Helping You Save Lives!



The Heart and Stroke Foundation of Canada sets the guidelines for cardiopulmonary resuscitation (CPR) and automated external defibrillator (AED) training to improve the odds of survival from Canada’s leading cause of death. Knowing how to respond to a cardiac emergency can increase a person’s odds of survival and recovery by 30% or more.

Through a nationwide network of healthcare professionals, targeted responders and members of the public, every year more than 1 million Canadians are trained in basic CPR.

A founding member of the International Liaison Committee on Resuscitation (ILCOR), which is responsible for updating and revising international scientific guidelines for Resuscitation, the Foundation has been a strong advocate for increased public access to AED’s – machines used to restart the heart.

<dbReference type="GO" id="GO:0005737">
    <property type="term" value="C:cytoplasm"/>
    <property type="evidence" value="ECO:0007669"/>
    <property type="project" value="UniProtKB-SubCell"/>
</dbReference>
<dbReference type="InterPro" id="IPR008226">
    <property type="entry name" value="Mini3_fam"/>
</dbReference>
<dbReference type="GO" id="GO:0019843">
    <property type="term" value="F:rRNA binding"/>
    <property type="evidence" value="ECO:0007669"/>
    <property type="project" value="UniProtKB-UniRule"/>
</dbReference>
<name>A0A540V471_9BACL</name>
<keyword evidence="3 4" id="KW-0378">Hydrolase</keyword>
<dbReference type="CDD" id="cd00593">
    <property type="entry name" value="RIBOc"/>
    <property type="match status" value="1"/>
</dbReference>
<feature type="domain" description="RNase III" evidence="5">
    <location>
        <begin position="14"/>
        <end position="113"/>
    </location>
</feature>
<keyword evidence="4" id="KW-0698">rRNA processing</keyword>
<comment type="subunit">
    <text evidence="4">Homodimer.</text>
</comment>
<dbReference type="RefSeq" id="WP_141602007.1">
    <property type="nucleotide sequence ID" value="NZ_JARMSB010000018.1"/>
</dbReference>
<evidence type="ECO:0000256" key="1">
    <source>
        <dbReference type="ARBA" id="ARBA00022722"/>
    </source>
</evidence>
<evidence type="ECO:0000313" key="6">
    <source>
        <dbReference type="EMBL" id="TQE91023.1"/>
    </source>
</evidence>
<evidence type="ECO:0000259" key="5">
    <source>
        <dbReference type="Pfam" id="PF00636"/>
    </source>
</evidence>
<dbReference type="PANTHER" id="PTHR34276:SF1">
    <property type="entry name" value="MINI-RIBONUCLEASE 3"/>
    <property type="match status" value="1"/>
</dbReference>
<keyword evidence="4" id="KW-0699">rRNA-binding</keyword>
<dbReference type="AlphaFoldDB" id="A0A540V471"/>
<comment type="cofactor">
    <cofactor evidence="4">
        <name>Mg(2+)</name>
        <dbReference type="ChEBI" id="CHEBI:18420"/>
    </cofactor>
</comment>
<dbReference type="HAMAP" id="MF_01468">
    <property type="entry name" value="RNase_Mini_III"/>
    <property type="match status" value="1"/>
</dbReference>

The 2010 Guidelines for CPR and Emergency Cardiovascular Care (ECC) are the most current guidelines available. As a member of ILCOR, the Foundation has played an important part in ensuring that Canadian training materials reflect the most current scientific knowledge. We also play a leadership role in disseminating these new guidelines to all CPR trainers and training agencies across Canada.

Find the 2010 guidelines for CPR and ECC at

What is a heart attack?

When the blood supply to the heart is slowed or stopped because of a blockage, a heart attack occurs. Atherosclerosis, the narrowing of coronary arteries due to plaque buildup, causes more than 90% of heart attacks.

What is cardiac arrest?

Cardiac arrest – or sudden cardiac arrest, sudden cardiac death – is a medical emergency. When a person stops breathing and the heart stops beating, then a person is experiencing cardiac arrest. (Cardiac arrest is not a heart attack, which is when the blood supply to the heart is slowed or stopped because of a blockage.)